Welcome to the eighth episode of the Dolman Law Group podcast. I'm here with employment lawyer, Trescot Gear. Trescot say hello to our audience.   Matt, pleasure to be back.   So today we're going to keep it kind of employer focused, go over issues that are really germane, just to employers only.   Let's do it.   All right. So tell me about what are the overtime laws and unpaid wages? What do we need to know?   Okay. So typically if you're working more than 40 hours in a given week, and depending on the kind of occupation you have, you should be eligible for what's known as time and a half, which is your hourly rates multiplied by a half, add together. That should be what you make in overtime, anything over 40 per week.   Okay.   You were so say you make 15 bucks an hour, you work 45 hours. That's five hours of overtime. You should be making 22.50 per hour for any of those hours over 40 per week. Now the key with this is that not everyone is eligible for overtime. You and I, for instance, as licensed professionals, are ineligible for overtime, you can work your associates at Dolman Law Group, like mules.   I know.   Good to know.   Yeah.   And as long as you're paying them more than right now, 23,000 bucks per year. So maybe you're right around that floor of the associates.   A little bit above it.   Maybe a little bit above it, then you can work them almost as long as you want. Now there are new overtime laws coming into effect. We're trying to do some retroactive analyses of these. The overtime standard right now is going to possibly, if the DOL enacts it, bump it up to $47,700. If you are below that salary threshold and you fit into all the various exceptions and exemptions, then you qualify for overtime, anything over 40 per week, you get your time and a half.   Sounds good.   Now, but the key with this is that, like I just mentioned with the professionals, not everyone is eligible. If you're an engineer, for instance, if you're a doctor or lawyer, if you're an administrative work, for instance, these are all different exemptions that prevent you from getting that overtime.   Okay.   And so honestly, it's a case by case basis. You, as an employer, say you run a tech firm, for instance, you've got 15 employees, all doing a variety of different tech based jobs. Some of those people may qualify for overtime. Some may not it's honestly on a case by case basis, based on upon the job done, that's what's known as the duties test.   Okay.   The court, if say someone goes, who's working as a administrative assistant at a tech firm, worked 55 hours that last week for about a year. She definitely wants her 15 hours per week for the rest of the last year to be compensated by you.   Yeah. 750 hours she's on.   Exactly.   Yeah.   And whatever she's making per, time and a half. Well, the court is going to look at what was she being asked to do? Was she ever in control of a department of people? Was she ever being asked to do high level work? The kind of highly skilled expertise work that someone like a CEO, a CFO or someone in some sort of management would be asked to do, if she's not being asked to do this that's clerical, then she may have a case for it. Honestly, it just each individual story is told.   So what is the litmus test? So she may have a case. She said she doesn't necessarily have a case. What's the gray area?   The, the gray area right now is called the administrative exemption. It's are you performing higher level work for your corporation? To the extent that is existing in the running of the corporation, as opposed to say filing papers, are you an accountant? Like an accountant may not be eligible for overtime, but someone who is a file clerk could. So honestly, if you think you have an unpaid overtime case, you've got to come to people like us to analyze what you're doing on a day to day basis.   Let us know about the case.   Exactly. Because from an employer standpoint, there are two things I can tell employers all the time. If you want to be safe, make sure everyone's making at least $455 per week, 455 per week right now is the threshold. If you bump everyone up to 455 or more per week, you don't have any sort of problems.   Okay.   And the alternative, if you just don't want to spend the 455 per week on employees, start making them either independent contractors or start making everyone, everyone's duties need to be clearly delineated.   So then that's brings the next question. What's the difference between a 1099 and a W2?   This is the newest thing that's been going on.   Yeah. I understand 1099 is an independent contractor. W2's a salaried employee, but where's the classifications really affect you in employment law? What are the issues that are germane to each?   So the germane issues these days are what's now is misclassification. That's where a person who's been listed as a 1099 employee was actually performing the duties of a W2 employee. And the employer has been getting around having to pay certain payroll taxes and to worry about those withdrawals for FICA, social security, Medicare, all the stuff that the first time you get a paycheck, you go, "Who is this Mr. FICA, why is he taking out a chunk of my a paycheck every time?" Employers are getting into danger these days, because a 1099 employee is literally should be called an independent contractor. You don't have someone controlling your day to day work. You have the ability to come and go, as you please you're able to perform tasks individually, usually remotely. Because remember the five years ago, if you and work from home, you'd be 1099 out.   If you're working from home, you're just a guy who's behind at a computer, logging his hours, then getting paid, then dealing with your CPA, having to pay the payroll taxes on the back end. But now more and more employers are characterizing their employees as 1099 employees, but still having them be working at the place for 40 hours a week and still under the direction and control of the employer. That's where the misclassification comes into play.   Okay.   You've got to be careful if you're going to be having your employees as 1099 employees, that they have a level of freedom and control that your regular W2 employees like your employees here at the Dolman Law Group who are probably almost all W2's.   Yes. All.   That means that you have the ability to exercise daily control over them, over their tasks, their activities in exchange, they don't have to worry about their payroll taxes at the end of the year because you're taking, it's being taken out of each paycheck.   So the penalty for violating, this is what?   Penalty for violating it is the misclassified employee.   Yeah.   Can file a lawsuit in court to recoup the payroll taxes he's having to do at the end of each year if he's 1099 employee. So say, you're making $35,000 as a 1099 employee. You're probably going to have to pay five to $7,000 at the end of the year in payroll taxes.   Yep.   At the end of the year, compared to the person who was making 42,000, but it has them, has his own $7,000 are already taken out over the course 52 weeks. So yes. So there, so there is a danger, especially if you're doing this with multiple employees. If they all catch on that they're not qualifying for 1099 status. You have a major issue on your hands.   It can all hit you at once too.   Exactly. Because employees talk to each other, they unfortunately will band together, not as class action, but they'll start dumping different plaintiff law firms with cases.   Correct. And what is the ramifications for the employer in terms of attorney fees? Can they be stuck on the hook for paying the other side's fees?   Now? I'm actually not sure if there's an attorney's fees provision laid out.   Okay.   In this type of action.   Okay.   But not only do you have issues from a lawsuit standpoint, you also have an IRS issue because if you've been misclassifying your employees,   You're not paying proper tax.   Not paying proper taxes and uncle Sam will always get his.   Fair enough. Any other issues regarding 1099 versus W2?   That's the most prevalent one. So if you're an employer who has six to eight to 10, 1099 employees go back through what they're doing and try and analyze whether or not they're actually truly 1099, we're about to save you thousands of dollars right now, by just going through and reanalyzing, whether not they need to be turned into W2 employees.   Okay. So best business practices is someone like myself ensuring that the duties are spelled out.   Yes.   Has full control over my employees, that they're not just operating at their own discretion.   That word discretion is a really good way to describe it. Yes. If you're 1099 employee, you should be able, if not to dictate the terms of your employment to the very least have a modicum of control and discretion in how you go about achieving the task. Obviously you're still an employee of the entity.   Yes.   But you've got some latitude that you don't already have.   You have to answer to them, but you're given a lot of room and a lot of rope.   The latitude. Exactly. Exactly. Yes. Okay.   As an employer, what do I have to look for in terms of discriminatory behavior? How do I nip it in the bud if I see it early, what do I look for? I know it's kind of, it's a very liberal movement right now. The me too movement and a lot of very similar actors are taking place. What rise, the level of discrimination? When is it in the gray area? When is it not discrimination?   So yes, obviously it's a very heightened environment that we're currently,   Sure.   Currently in. And I'm sure some employers can feel as though they're under incredible scrutiny in either the me too movement or any sort of racial discrimination of the kind. The first thing you want to be doing, is by nipping in the bud, by simply going, knowing what your employee's doing day to day. If you're exercising the control, like the W2 employees, you need to be monitoring your employees, not talking about a big brother security here, but you need to be monitoring their emails, their correspondence, especially in the new age of social media, the interoffice correspondence. Now, possibly at a firm like this, you may have some sort of instant messenger function where different employees can talk to each other, through instant messages.   Sure.   You'd be amazed at how so much harassment can just occur interoffice through this new digital media. So you need to have the ability to review your messages. You may have concerns, innovation of privacy.   That's what's natural when there's a conversation.   There's no reasonable expectation of privacy in a workplace like this when it comes to instant messages.   Okay.   Or even emails. If it's on on correspondence, if it's on your servers, you have the same access to it that they do. Now, you can't bug, you can't go and bug the bathroom.   Of course.   You can't go and bug your office. Those are federal violations. But when it comes to reviewing instant, you can review instant messages. You can review emails, anything that's involving you, your employers overall, all, your logo or your entity's essence. You need to be in control of that and nipping stuff in the bud before it becomes a problem. Now, things may become just a dispute between two employees. That's not in and of self discrimination. It's when you're noticing that either a single employee is being singled out. Or maybe not. The word bully too is thrown my way too much, I think.   Maybe like a campaign of harassment?   A campaign of harassment would be a better way of,   Okay.   Of describing it. This once again comes into the fact of where you have an HR function at your workplace. Do you have just a simple pamphlet or an employee handbook? I tell all my employer, clients, you've got to have something in writing.   We do here. We have something that delineates, what is allowed and what isn't allowed, but when is it too detailed? And when are we missing certain elements that should be to cover our proverbial ass. I mean, it's a CMA.   CYA, CYA.   When are we not covering our ass? When are we missing things that it should be covered? What are you seeing out there now?   You're missing things when you're not allowing some sort of internal grievance process to come into effect you, it's not required by law, but there are ways to cut the problem off before it starts growing legs. If you don't have some sort of informal mediation process between two disgruntled employees or an ability for an employee to reasonably bring concerns, not the comment box, but reasonably bring concerns up the chain of command to a supervisor without fear of a reprisal.   Yeah.   You've got to have that. You've got to have something that empowers your employees to not feel as though they've been threatened by the coworkers or the supervisor. And then ignored by management. If it's laid out in your handbook, that everything is confidential, every complaint is confidential. And if there's some sort of dispute resolution process internally, that will save you so much trouble down the line. This can be something as simple as putting the two people in the same room with each other, having paying for an informal third party. This is the one time you may actually want to consider having a small outlay for a mediator of some kind when it involves a dispute between two higher employees.   Okay.   Let's be Frank. If these are two, $8 an hour employees who are calling each other names or bullying each other,   The juice isn't worth the squeeze.   Exactly. Yeah, but these are especially they're salaried employees at a higher threshold. You need to be nipping the stuff in the bud by removing the threat of a future lawsuit. You remove that by showing to a third party or to a future investigator that you've taken every amiable effort to resolve the internal dispute. And now when it comes to individual discriminations, you got to be compliant with ADA. Now at a public buildings, you've got to have access. If your employees are sick, you can't fire them for being sick, but you can lay out appropriate absence procedures. You can lay out appropriate procedures for calls out. What's the number one cause of terminations in America. It's a no call, no-show, someone doesn't follow an appropriate internal procedure stays in all day. Then it comes to work next day and realizes they're fired. Well, they may think that they've been fired because they were sick. If you've laid out in your internal procedures, a simple, no call, no-show policy that is enacted across the entire workplace equally, they can't try and then claim that they've been singled out.   Okay.   These are all some of the ways that you can just get them before this thing grows like a virus.   When you, going back a minute, when you talked about going up to chain of command and having the ability to, reconcile some of these issues, what about if you have a very small business with only three or four employees, how does that transcend? And what if you are the sole arbitrator being the owner, but the issue might lie with you.   You've just got to be so careful. Especially since you as the small business owner,   Yes.   Are almost the sole arbiter. As you said of disputes in the office, any favoritism you may show, especially for instance, whether it's true or not, whether you're a white male and the person who is bringing the action is an African American female for instance, you cannot show that you've put placed undue weight on the race, being a factor or her gender being a factor in her treatment.   One way or the other.   One way or the other. You, it sounds crazy, but you have to remain completely neutral. Even if in a small business, you're going to have certain biases that are just inherent biases. You have to remain, which is why you bring in a third party. You either bring us in as your HR functionary or you have to bring in a mediator or an arbitrator to resolve the internal dispute.   Is that common at big businesses?   It's common, big businesses now with small, with people under 10 employees.   Yeah.   Oftentimes the issue that comes in is that you, as a business owner have a legitimate right to run your business as efficiently and effectively as possible. And if this person is being an irritant and a bother to you, you've got to find a reason for them to either quit the behavior or leave your corporation without the optics of a discriminatory or a retaliatory event.   So let's case scenario.   Okay.   Right. Somebody had a fact pattern. You are the employer, I'm the employer.   Okay.   And somebody's bringing possibly a discriminatory case or starting to allege those facts, but it's a smaller business. We have 30 employees here, but let's say we're a smaller business and only have three or four employees.   Okay.   I'm the sole arbiter of that issue. I'm also the person who created the issue or at least that's the allegation, how do I resolve the issue?   So the first thing you want to do, and we're going to go back to episode seven for a second.   How's mediation seem neutral, if I'm the person hiring the mediator?   Well, a mediator is supposedly supposed to be a completely neutral entity. Even if you're paying them, oftentimes in a, let's go back into the way we do day to day from a legal standpoint, both sides contribute to the mediator's fees.   Sure.   So that there's no impropriety. Now, when you suffer higher than the mediator? What you're going to want is to have the mediator create a reason statement as to the outcome of the incident.   Okay.   So, you're paying them not only to be there and be present and hopefully resolving any sort of internal dispute, also paying them for their own analysis of your danger zones of,   Okay.   You're basically paying for a risk assessment. The mediator can act as your risk assessor in this, because the next step that the employee's going to do is file a charge with the proper agency.   EOC.   EOC or FCHR.   Yeah.   So you can remove a lot of your internal stresses as a small business owner by either having a reward system in place for your employees or making them feel as though they're empowered to seek solutions other than litigation.   Okay.   Against you.   Wrongful termination cases. What do we watch out for there?   Well,   I know we kind of skated around the issue. We've touched on a little bit.   Yeah. I feel like wrongful termination. You're always sort of skating around it. And in Florida, most owners are going to know that we're an at will state. You could be hired or fired for almost any reason, which a lot of owners are going to fall back on. Terminated because they weren't learning quickly enough. Especially as from an efficient business standpoint, you see this a lot in law firms. You just don't have time to train certain people. And if they're not going to be able to make up the ground in time, they got to go.   Yep.   But if this person in a protected class or this person has been showing a pattern of behavior, wrongful termination, Florida doesn't really exist. It only exists if it was tied to a discriminatory act, event, AKA your race, disability, age, gender, sexual orientation, little fuzzy on whether that's actually become becoming of the class these days. If that was a basis for the termination or the retaliation. Other than that, you are safe in Florida. If you can show a legitimatory, non-discriminatory motive for your termination of them. For instance, we all know people who were fired just because it was a bad fit.   Sure. Happens every day.   But when it's a bad fit, you need to have documented the reason for the bad fit for the inevitable possible lawsuit. The first thing an investigator is going to do when someone files, what could be a frivolous EOC charge, they're going to ask you what was the reason for termination? Same for an unemployment. Okay. This happens a lot of times in unemployment cases.   Sure.   If you don't want to pay, pay for their unemployment for the next two or three months, you're going to challenge their unemployment finding. The good news in Florida is that if you're found to be the cause of your own termination, you're not eligible for unemployment. So when you're trying to fight unemployment, you are laying out why it was a bad fit. And there was why there was no sort of malfeasance on your part.   Okay.   You need to be very careful of course, that any action you took, would've been done to any employee that deviated from the standards of conduct, like episode seven, we talked about how you can create your own standard of conduct and standard of performance. Anyone who drops below it, whether they are disabled, whether they are a war veteran, whether they're just a waspy white male, all fall into the same category and are held to the same standards. If you can legitimately show that you're going to be insulated from almost all liability under the sun.   Fair enough.   It's all by insulation.   You said it well, severance agreements. What do we need to know there? What's a proper severance agreement? What are the considerations, what goes into in putting together a severance agreement?   So Florida's one of several states. As you can tell that are pretty employer friendly. A lot of labor laws support the employers, at the end of the day. I advise my clients though, that severance agreements at the end of the day are going to be worth the couple thousand dollars that you put into them. A severance agreement from a general definition standpoint is an agreement between the terminated employee or to terminate the employees of resigning and the previous employer that in exchange for money, they would not have already earned. They release the employer from liability and waive all claims they have to sue the employer for anything that happened during the course of the employment.   Okay.   So AKA, the person who's been to discriminate against, let's say it's actually been a discriminatory event. Let's say that you as the employer or the five person company, you think, "Well, crap, we may have gone from teasing this person to maybe there was a little bit of harassing behavior. Maybe we're not totally going to be at fault, but there's enough wiggle room, enough gray area."   Sure.   In this,   Some exposure.   Let's offer them a severance agreement. Severance agreement says, Hey, for a certain number of years that they work for the company. So they worked there, there for five years. You offer typically one to two week severance for every year of employment.   Okay.   Unless they're really high, high level employee, which case it could be more money being offered. You want to offer just enough money to make them question whether they want to sign it or not. Now, unfortunately it's not, it's not really an economic threat. It's sort of an economic reality. Can you afford the extra two months that we're offering you in exchange for not suing the corporation ever again? Or are you willing to take the chance of filing a lawsuit and getting nothing? So you have this agreement that says, "Hey, John Smith, you worked at this firm five years. We're offering you $10,000 in severance in exchange will also offer Cobra to you." Cobra is the carryover.   Sure. When for when you lack health insurance.   When you lack health insurance, yes. You allow them to elect into Cobra, you offer to write them a letter of rec, you offer that you won't contest their unemployment compensation. You're doing all this as an employer to protect yourself down the line. If you honestly feel though that you are completely secure and there's not even a chance or a whiff of discrimination, then just pay them their final paycheck that they were already owed and have them be in their way. Severance agreements I say are used for two kinds of cases, cases where there's enough of smoke, where there could be fire down the road for retaliation harassment or for a high level employee that's performed well for you. And you want to create a standard of conduct to entice future employees down the line.   Okay.   AKA use sort of a carrot and stick approach to bring people in. If the word around town is, "Hey Smith incorporated, they'll offer severance to their employees." That's actually a perk that you can offer at the outset of employment that, hey, we're not just going to terminate you and walk away.   You could also be seen as a weak link, or you could be seen as the, somebody could be taken advantage of by offering such.   You could be, you could be seen as that.   The various allegation will, the response will be that we'll come back with a severance.   And that's why you need to, you don't give severance to everyone. You don't give severance to the person who stole from your company, or you don't give severance to a person who screwed up and cost your firm tens of thousands of dollars.   Sure.   You're giving severance to the people that you don't want to be seeing them in two years in federal court or the people that were such a high value to you, that you want to create a positive working relationship with them in the future somehow. And you realize that opinions in the community can go a long way in the future. But from a severance standpoint, you're not required to in the state of Florida. There is no requirement that you give severance and this, by the way, everything we've been talking about deals with private employees and private employers.   Yes.   If you're a public employee in the state of Florida, you have your own internal grievance process. You have your own standards for severance. As we always joke that you had to kill someone to ever get fired. If you work for the government, we're only half kidding. You have an incredible amount of job security when you're a public employee.   Sure do.   So a lot of this has been talking about was private employers and for private employees, just as a disclaimer to this video.   So in all severance agreements, are we looking at a contemporaneously, receiving a release or confidentiality?   Yes. You're looking for in exchange for me cutting you a check in 10 days for the amount of money, you're signing a release, releasing all liability, waving all claims once it's assigned. So it's basically a contract that severance agreement is a contract.   Sometimes confidentiality.   Confidentiality's going to be in play. A nondisclosure is going to be in play. We haven't even touched. And maybe we want to touch briefly noncompetes.   Sure.   Inside of this, oftentimes in a severance agreement, and this is a very, this is not devious, but a really clever outside council will incorporate a non-compete in this as well. Especially if it's a highly specialized type of industry, sales. You see so many non-competes with sit in sales contracts, or in sales, severance agreements, non compete basically says, "Hey, because of the amount of confidential information you've received in the course of your employment, and because of all the highly detailed proprietary information that you've received for the next two years, you can't work for so and so, in this geographic range up to two years." Anything over two years is going to be invalid in Florida. Anything more than 150 miles is going to be seen as probably being invalid, unless you are a national corporation.   Okay.   Now judges may overturn the non-compete years from now, but what you're buying, you're buying peace of mind. You're buying that hey, I'm giving them cash and they're getting a nice exit out the door, but I'm getting something back for this. I'm getting the protection of knowing they can't turn around and go to my competitor, utilize my trade secrets, my proprietary info, and screw me over on the back end. I suggest noncompetes for any employee in some sort of capacity or any employee in any sort of capacity where they have access to such confidential information and proprietary information that makes it damaging to your brand. If they,   You got to prove it's proprietary. You show it affects the Goodwill of the business.   Yes, you have to show that it is so tangible to have the running of your business. And it's so specialized to your business. Can't just be that, Hey, you work for a hospital. Therefore you can't work for a hospital anymore.   Sure.   Also there's public policy standards too. If someone is like a paramedic, you can't prevent them from never working for another hospital or a paramedic corporation. So there's still certain public policy restrictions on this, but non-competes restrictive covenants and the like, should be used sparingly. But when they are used are incredibly effective.   When they're not ambiguous.   When they're not ambiguous. And the key with this, I tell people on both sides of the aisle, the noncompetes only as valid as a person trying to enforce it is. So the person never tries to enforce noncompete and you violate it. There's really no harm, no foul. It's when you violate it and your previous employer learns about it, then they can go and litigate you for a breach of contract, because it's technically a contractual term.   Sure.   And so they can litigate your breach of contract. And also in your severanceagreement, you want attorneys fees to be a provision in any severance agreement you have. You want any dispute about agreement a year from now two years from now, however long it's in validity to have a prevailing party fee statute in there or fee provision in there.   Okay.   You want that.   Any other issues you want to discuss today?   I think we put the employers on a pretty good footing right now.   Yeah. I think we were pretty thorough today. I really appreciate coming on Trescot Gear. This concludes episode number eight of the Dolman Law Group podcast. Thank you very much.   Thank you.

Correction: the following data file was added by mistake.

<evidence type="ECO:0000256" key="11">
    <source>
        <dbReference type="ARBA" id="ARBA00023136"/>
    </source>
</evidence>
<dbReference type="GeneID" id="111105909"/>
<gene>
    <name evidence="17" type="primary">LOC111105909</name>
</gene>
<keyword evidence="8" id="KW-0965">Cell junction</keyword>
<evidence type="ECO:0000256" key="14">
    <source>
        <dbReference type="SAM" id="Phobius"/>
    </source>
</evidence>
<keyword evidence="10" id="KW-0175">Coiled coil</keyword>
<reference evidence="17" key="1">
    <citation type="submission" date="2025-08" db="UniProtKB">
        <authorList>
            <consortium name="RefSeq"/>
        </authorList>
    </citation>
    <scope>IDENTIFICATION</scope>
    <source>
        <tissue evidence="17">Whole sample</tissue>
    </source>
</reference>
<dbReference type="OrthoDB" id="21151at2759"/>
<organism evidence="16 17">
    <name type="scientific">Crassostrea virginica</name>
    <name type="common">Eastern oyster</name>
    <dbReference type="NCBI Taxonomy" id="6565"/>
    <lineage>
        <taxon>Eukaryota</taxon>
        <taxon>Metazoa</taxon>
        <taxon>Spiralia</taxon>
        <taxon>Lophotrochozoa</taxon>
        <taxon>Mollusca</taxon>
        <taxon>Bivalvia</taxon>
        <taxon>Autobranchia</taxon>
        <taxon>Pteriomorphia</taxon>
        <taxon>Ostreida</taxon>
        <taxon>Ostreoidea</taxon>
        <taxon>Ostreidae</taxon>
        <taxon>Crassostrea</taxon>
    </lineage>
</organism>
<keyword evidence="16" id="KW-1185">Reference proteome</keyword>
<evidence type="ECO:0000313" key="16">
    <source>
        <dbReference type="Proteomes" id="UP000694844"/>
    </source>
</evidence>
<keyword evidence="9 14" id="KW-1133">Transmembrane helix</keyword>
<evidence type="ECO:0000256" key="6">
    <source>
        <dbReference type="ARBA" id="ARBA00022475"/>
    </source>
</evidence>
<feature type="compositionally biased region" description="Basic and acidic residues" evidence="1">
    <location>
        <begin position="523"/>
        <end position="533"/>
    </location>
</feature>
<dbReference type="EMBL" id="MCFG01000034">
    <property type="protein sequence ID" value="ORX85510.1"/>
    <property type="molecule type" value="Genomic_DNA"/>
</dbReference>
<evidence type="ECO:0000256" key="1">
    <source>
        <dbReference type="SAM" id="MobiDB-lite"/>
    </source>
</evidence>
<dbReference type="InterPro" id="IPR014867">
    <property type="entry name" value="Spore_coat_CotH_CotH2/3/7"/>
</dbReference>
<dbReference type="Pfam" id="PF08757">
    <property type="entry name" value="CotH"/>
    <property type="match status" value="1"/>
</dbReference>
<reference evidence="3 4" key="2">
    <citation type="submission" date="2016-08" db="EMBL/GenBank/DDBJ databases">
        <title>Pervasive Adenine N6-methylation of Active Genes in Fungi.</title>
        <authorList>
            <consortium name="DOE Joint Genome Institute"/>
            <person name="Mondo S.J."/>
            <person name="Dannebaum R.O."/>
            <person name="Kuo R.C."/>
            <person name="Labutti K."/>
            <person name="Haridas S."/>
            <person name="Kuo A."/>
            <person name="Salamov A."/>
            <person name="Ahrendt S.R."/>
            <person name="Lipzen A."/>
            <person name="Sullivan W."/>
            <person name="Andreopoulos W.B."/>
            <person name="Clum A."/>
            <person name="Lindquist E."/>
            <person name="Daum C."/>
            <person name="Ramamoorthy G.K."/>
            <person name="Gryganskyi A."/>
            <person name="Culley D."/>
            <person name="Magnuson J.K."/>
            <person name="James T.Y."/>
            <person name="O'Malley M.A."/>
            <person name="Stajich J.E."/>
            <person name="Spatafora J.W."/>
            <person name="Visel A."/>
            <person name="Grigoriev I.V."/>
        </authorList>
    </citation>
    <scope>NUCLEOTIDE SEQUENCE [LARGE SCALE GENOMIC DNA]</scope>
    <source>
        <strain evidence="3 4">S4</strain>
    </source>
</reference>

💡 Meet Your Host 💡

Name Matthew A. Dolman, Esq. Title: Partner at Dolman Law Group Accident Injury Lawyers, PA   Specialty: Matt is a nationally recognized insurance and personal injury attorney and focuses much of his practice on the litigation of catastrophic injury and wrongful death cases throughout Florida.  Connect: LinkedIn | Twitter | Instagram   

💡 Featured Guest 💡

Name Trescot Gear, Esq. Title: Managing Owner at Gear Law, LLC Specialty: Trescot exclusively practices Labor and Employment Law, representing both employees and employers in litigation related to contracts, wage disputes, discrimination, retaliation, and other labor-intensive areas. Connect:  LinkedIn